This posting replaces my original challenge with a correctly working example. Radio buttons - which answer is right?

I wanted to use only html and javaScript - that is where I am mostly comfortable at this stage of my education

My challenge WAS that

 - I had images within an html table
 - I wanted to display an image of a light bulb
       after the user clicked the correct radio button
       and clicked on a submit form type button (onSubmit)

I could not get the light bulb pictures to display after a correct choice

I could get the light bulb image to display outside of my onSubmit function

I initially set these light bulb images to not be visible, within the html displaying the table

I noted that, sometimes after a correct answer was chosen, the light bulb image would flash, then become non-visible again. I then searched around and saw that, indeed, the onSubmit process resets values to take on their original attributes.

Not being sophisticated, yet, with jQuery, I was unable to get the suggestions made by others to work. I finally realized I did not have to use an onSubmit type button at all (thought one of the folks who answered this suggested something along those lines, but cannot find it now - if I find it I will vote up their answer)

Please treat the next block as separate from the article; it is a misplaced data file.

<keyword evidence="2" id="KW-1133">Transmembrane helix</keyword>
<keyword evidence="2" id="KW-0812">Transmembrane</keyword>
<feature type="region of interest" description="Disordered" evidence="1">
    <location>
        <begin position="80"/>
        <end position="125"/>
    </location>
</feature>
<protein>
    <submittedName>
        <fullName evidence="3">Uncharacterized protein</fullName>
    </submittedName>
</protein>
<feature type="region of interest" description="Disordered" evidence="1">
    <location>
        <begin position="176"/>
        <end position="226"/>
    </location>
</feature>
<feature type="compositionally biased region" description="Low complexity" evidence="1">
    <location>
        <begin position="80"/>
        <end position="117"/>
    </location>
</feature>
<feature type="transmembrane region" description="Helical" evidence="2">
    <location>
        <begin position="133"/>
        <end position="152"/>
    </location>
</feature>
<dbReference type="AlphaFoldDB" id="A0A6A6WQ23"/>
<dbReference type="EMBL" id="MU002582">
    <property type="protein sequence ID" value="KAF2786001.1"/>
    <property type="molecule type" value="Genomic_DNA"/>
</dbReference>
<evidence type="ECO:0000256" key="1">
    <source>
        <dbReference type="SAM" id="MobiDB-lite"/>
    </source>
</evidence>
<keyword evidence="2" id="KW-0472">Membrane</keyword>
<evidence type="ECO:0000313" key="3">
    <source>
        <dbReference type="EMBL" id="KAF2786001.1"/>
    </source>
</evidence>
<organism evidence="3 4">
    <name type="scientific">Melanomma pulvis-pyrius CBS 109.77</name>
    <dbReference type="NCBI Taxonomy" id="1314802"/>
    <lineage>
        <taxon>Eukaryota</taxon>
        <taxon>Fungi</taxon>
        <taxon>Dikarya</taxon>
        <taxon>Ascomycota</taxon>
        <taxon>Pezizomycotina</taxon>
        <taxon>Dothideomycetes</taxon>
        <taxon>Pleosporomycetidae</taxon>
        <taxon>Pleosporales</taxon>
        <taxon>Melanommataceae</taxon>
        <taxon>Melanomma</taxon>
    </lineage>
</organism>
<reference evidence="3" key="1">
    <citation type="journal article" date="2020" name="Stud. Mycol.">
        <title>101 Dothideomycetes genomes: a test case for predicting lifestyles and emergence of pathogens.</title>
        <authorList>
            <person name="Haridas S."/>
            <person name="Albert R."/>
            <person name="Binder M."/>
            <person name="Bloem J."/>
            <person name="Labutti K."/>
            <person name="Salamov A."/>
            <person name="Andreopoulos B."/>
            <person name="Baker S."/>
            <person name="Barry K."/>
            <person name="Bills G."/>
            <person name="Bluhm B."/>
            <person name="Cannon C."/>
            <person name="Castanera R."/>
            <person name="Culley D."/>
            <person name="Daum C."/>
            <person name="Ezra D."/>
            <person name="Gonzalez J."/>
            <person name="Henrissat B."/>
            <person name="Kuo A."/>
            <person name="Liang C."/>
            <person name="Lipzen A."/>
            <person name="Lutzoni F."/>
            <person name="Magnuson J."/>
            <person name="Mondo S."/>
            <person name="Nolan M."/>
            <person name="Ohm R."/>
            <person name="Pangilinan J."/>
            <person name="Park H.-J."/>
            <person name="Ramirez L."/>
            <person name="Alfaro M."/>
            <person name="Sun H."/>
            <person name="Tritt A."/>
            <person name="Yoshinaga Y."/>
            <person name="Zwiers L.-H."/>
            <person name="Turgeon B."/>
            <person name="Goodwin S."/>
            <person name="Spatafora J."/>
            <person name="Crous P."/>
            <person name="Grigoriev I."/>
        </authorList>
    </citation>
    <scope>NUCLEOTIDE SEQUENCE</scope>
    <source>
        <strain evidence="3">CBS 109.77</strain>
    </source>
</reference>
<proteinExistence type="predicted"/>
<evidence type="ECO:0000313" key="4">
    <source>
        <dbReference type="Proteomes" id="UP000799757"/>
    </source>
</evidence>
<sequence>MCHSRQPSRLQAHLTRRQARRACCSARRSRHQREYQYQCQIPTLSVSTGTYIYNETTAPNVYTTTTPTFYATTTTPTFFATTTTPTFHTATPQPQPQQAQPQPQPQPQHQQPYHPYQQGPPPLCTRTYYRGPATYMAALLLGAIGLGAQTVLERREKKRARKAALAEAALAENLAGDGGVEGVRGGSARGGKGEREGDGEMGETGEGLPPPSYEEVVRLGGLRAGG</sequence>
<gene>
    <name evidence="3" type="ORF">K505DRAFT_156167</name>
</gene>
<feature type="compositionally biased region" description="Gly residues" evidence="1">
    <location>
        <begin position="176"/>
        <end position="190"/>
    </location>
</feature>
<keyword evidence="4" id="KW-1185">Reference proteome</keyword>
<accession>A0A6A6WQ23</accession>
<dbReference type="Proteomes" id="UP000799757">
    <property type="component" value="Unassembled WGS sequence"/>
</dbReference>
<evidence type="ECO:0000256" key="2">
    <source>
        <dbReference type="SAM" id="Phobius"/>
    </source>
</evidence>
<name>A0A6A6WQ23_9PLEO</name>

Note 1: I have embedded the javaScript within the html only for purposes of this example. I do keep my functions in separate files. (re: comment by one of suggestions)

Note 2: This example does not clear the radio button setting after use. That is quite do'able and there is a good example of this, which works but is not included. You can find that at How to clear radio button in Javascript?

Below is the example code that does what I was originally trying to do. Notice - I'm not using any type of form or form submit function, as that gave me problems. So the suggestions made by others, might be very helpful for someone who still needs to use forms/form checking. first answer is wrong - no light picture should be displayed second answer is right - a light bulb picture is displayed

        What is this bird called?
        <p><img alt="a bird" height="150" id="photo" src=
        "img/testImages/spotted%20Sandpipler.JPG" style="clear: left" width=
    <button onclick="checkAnswer()">Check Answer</button>
            <td><input id='first' name="operation" type="radio" value="1">
            <label for="alsoFirst">Answer 1</label></td>
            <td><img height="52" id="light1" src="img/alternateCoolBulb.jpeg"
            style="visibility: hidden;" width="42"></td>